“ Brand: Interplay / Type: Science „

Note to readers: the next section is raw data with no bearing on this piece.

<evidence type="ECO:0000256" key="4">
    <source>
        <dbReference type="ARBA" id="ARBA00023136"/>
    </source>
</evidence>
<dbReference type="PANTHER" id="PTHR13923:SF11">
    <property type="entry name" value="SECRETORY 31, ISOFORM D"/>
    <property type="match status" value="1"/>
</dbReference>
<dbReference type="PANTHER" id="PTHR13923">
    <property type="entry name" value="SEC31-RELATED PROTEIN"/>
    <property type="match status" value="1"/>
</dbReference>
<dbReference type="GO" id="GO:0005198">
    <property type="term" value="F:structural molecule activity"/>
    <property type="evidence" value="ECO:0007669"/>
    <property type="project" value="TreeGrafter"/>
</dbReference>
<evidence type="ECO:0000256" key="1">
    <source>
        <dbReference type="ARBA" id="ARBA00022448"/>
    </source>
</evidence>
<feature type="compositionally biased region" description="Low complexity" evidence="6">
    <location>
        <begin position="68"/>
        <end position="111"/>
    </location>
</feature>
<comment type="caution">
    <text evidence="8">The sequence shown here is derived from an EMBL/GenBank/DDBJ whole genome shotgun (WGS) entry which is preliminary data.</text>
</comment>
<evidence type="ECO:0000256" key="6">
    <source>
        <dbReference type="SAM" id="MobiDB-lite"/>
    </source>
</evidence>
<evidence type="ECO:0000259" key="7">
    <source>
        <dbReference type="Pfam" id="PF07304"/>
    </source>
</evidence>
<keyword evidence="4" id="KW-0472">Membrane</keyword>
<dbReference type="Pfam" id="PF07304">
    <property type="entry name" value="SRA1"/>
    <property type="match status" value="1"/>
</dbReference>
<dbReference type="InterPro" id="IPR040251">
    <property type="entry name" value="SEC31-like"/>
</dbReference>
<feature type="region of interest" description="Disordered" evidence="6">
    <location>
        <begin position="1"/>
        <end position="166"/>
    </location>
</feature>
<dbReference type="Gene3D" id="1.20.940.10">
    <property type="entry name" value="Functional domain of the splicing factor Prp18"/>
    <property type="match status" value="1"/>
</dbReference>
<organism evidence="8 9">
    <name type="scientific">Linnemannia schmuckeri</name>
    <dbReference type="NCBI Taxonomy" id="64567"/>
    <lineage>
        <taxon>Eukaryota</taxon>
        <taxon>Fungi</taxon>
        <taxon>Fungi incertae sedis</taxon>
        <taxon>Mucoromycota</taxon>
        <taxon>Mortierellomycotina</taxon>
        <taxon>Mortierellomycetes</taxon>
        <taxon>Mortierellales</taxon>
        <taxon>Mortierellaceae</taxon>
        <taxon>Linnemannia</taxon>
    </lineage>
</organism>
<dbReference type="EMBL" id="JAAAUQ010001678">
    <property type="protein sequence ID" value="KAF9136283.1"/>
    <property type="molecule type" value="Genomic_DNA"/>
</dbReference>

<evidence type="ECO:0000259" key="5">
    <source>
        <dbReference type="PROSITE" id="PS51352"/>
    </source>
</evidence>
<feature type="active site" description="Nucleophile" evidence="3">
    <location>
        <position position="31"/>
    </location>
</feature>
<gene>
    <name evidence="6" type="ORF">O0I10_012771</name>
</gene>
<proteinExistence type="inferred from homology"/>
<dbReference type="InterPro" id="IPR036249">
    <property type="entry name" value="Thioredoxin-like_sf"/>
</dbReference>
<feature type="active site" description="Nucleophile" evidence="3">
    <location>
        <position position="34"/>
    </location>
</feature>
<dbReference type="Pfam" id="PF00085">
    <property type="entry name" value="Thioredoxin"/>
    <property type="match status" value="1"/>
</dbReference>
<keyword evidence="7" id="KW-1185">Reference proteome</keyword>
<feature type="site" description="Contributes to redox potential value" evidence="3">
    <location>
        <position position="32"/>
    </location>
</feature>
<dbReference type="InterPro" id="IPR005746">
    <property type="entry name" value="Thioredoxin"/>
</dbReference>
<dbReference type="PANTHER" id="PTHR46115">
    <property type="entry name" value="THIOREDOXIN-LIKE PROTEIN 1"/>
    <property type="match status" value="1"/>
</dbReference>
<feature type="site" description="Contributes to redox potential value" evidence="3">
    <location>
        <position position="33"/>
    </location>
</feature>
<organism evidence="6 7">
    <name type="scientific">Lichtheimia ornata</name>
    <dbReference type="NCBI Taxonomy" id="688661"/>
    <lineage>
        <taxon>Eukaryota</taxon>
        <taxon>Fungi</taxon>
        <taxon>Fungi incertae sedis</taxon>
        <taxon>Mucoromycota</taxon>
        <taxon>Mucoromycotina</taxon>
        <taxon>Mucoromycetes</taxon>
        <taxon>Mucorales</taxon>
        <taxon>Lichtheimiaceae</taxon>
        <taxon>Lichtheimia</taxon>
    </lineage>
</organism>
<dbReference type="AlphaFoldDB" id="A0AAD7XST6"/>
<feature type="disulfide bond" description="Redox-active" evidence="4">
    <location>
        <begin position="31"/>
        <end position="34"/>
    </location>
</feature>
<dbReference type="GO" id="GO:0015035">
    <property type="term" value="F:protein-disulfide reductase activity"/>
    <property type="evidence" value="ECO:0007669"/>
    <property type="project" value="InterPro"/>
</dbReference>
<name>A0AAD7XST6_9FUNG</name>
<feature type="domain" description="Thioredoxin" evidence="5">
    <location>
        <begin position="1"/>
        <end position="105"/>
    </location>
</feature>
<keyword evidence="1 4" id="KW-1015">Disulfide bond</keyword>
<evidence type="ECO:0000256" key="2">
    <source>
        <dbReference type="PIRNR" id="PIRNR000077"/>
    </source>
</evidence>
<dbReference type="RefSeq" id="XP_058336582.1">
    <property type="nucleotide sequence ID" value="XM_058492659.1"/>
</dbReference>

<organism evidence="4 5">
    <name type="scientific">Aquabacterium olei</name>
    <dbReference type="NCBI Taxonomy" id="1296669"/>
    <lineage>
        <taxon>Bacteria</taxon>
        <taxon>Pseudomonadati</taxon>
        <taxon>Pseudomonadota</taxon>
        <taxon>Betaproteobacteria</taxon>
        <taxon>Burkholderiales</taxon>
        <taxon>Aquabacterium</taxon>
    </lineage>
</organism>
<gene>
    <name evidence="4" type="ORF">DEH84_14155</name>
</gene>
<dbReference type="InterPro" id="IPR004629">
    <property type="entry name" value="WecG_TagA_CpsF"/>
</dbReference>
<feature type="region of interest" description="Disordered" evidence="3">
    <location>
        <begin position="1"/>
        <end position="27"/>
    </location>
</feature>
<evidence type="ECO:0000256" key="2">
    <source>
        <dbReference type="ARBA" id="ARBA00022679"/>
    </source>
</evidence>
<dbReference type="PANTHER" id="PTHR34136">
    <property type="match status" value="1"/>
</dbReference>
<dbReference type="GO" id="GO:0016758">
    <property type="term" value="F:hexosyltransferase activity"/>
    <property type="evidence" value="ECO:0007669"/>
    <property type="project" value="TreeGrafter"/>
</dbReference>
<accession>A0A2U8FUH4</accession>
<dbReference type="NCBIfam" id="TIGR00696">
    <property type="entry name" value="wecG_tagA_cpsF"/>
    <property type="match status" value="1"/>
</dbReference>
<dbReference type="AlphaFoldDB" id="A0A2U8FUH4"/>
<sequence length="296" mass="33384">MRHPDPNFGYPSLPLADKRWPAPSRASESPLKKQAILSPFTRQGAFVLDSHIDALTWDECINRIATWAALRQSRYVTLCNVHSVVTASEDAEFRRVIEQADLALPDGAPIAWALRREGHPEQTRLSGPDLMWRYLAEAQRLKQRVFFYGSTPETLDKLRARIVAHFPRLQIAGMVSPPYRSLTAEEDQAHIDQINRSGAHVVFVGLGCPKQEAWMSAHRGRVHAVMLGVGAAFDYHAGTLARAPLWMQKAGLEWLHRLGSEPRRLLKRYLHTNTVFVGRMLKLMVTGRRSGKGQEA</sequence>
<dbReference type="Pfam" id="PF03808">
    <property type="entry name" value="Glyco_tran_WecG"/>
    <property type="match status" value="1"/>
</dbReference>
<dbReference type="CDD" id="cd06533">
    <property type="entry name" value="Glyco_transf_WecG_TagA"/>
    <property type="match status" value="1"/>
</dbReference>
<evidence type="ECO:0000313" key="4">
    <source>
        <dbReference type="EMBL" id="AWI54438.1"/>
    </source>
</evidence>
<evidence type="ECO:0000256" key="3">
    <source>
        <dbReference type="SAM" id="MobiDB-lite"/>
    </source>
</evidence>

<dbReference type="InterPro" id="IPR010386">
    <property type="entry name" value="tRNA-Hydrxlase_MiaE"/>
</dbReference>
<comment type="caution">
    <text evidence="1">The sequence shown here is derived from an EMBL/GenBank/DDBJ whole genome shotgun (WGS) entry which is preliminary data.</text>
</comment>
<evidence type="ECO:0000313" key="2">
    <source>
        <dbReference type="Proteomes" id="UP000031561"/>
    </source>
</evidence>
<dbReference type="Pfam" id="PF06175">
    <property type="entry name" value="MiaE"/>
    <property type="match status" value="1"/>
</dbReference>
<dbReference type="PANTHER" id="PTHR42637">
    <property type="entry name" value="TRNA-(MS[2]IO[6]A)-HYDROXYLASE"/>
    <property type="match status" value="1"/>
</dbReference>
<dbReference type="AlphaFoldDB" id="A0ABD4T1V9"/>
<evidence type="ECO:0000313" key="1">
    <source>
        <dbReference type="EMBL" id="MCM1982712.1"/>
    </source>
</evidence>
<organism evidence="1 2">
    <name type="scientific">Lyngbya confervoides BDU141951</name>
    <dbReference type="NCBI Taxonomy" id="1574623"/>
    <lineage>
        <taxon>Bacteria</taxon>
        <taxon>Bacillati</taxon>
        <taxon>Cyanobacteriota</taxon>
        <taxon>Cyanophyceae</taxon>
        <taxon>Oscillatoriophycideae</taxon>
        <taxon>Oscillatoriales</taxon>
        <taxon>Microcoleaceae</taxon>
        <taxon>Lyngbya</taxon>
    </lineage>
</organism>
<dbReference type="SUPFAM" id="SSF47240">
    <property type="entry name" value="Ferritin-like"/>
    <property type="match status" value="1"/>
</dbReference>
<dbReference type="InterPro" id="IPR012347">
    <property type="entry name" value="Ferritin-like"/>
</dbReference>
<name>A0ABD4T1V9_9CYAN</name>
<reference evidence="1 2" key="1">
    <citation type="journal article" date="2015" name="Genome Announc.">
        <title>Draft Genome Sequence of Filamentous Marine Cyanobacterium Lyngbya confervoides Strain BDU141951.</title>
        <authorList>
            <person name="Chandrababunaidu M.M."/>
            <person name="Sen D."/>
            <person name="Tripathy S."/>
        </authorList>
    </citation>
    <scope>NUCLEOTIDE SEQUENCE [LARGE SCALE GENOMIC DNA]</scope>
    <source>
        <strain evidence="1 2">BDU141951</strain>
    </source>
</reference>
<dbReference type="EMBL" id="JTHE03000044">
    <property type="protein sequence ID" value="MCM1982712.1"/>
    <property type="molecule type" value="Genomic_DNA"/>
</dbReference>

I bought this with the hope of connecting it to my son's Antosphere set. Both are made by Wild Science and this can be connected to the ants home quite easily with a length of plastic tubing. However, I did have a few concerns with this as part of the ants habitat. The first is that the lid just sits on top. It is easy to set it down imperfectly and leave a small gap. If I do buy another to extend my ants home, I will be taping the lid down to avoid accidents. The next issue is that it would be difficult to trim plants or replace them in the lid, and of course all would have to be plants that can remain indoors with limited sunlight as the sun's rays would not only be reduced by the window, but also by the dome itself. My boys wanted really exciting plants, so I didn't see it working with ants. If you do wish to use this for ants though, and you choose the right plants, it is a low maintenance set up with the water being recycled over and over again. Set up correctly, you can keep this sealed indefinitely as a self sustaining habitat. We have the same thing in ant pods though, we have some pods that have plants and a complete water cycle, and with three antospheres we didn't really need more space for the ants. We ended up with two of these. One is a desert habitat with cacti and succulents. This requires very little water anyway, and it is easy to flood. The second is a carnivorous plant habitat and needs to be kept humid. the dome is just the thing for this. Both sets often go out into the garden to allow extra sunlight and with the lid off the carnivores can try catching their own bugs. The lid makes it quite handy if you want to throw in some flying bugs for easier capture. What's in the box? The main unit is a four tiered planter. You can only plant normal plants in the middle two layers. The top layer is a water reservoir or as they call it, the highland lake. This is where you add water to the system, and excess water will accumulate in a sealed system. There are two planting levels, the highland and lowland levels. The highland levels will receive the most moisture in a sealed system. The bottom level collects excess water that runs down from the terraces. I have cress growing in the carnivorous plants ecodome but hope to replace this with semi aquatic varieties at some stage. This is not deep enough for true water species though. The desert habitat holds a resurrection fern in this tray. You also get a roof or lid a small cup which fits into a hole on the top of the lid, stickers, thermometers, growth measuring sticks, water depth strips, a measuring beaker filter netting to allow water to move between layers without washing away soil, pebbles, vermiculite and water gel, a paper wind turbine, a pipette, two large plugs to fit into the holes on the sides, with two smaller plugs which you can run tubing through to connect this to other sets, and stickers to decorate the main unit. There is also a funny paper thing which I could not figure out what it was meant to be without the instructions, but it turns out it is a dust mask. It doesn't look a very good one though, and I really don't see the need for it. What's not in the box: You will need some type of soil mix and of course plants. Our experience: Setting up was a doddle. The most difficult part is applying the stickers. The manufacturer does suggest setting this on a tray, as if you seriously over water there can be leakage. I have also noted that if you leave the main plugs off and add water, water can run out the holes onto your phone if you are foolish enough to leave it beside the unit - oops. At the simplest level this is a greenhouse. It is a fun way for children to grow plants and learn about different types of habitats. We do leave ours sealed at times and when it is closed up you can really see how the water cycle works. If you start off with plenty of water at he bottom, which mimics an ocean, and then allow sunlight and heat to reach the unit you can see vapour form in the dome, which will turn to water on the roof. This then falls down into the highland lake and onto the planting terraces as rain. If you place the wind turbine in the hole you can play about with heat sources and ice to make up and down drafts. If you do want to leave it sealed - you can connect it to ant farms as well, and I am seriously considering a third set with very small tolerant plants to do just this. I would note that for those of you who like carnivorous plants, this is really a brilliant set up. they do need to remain humid and the dome is ideal for that. Plus carnivorous plants can not tolerate straight tap water. If you add water to the ocean, by the time it evaporates and drops down again it is pure as rainwater. A bit of peat in the upper reservoir can keep things nice and acidic as well. I am thinking of adding midge larva and sealing this up completely for awhile at some point as well. Needless to say - we love these sets. The children have had so much fun with them and I do feel they are very educational as well. They are expensive. Amazon Marketplace sells these at £43.88 by the time you add in postage. However I picked up for £13.99 on ebay new and delivered. Unfortunately a piece broke off the dome in shipping with the first dome, which now houses cactus, but the seller was really brilliant and sent me a second one for free after I sent in photos. She still has three more listed and I may very well take one myself. This is definitely worth shopping round for. In case you are interested measurements are as follows; The base is 10" high x 15" wide and 8.5" deep. The lower water reservoir holds only 1" of water. With the dome in place this is 15 1/2" high.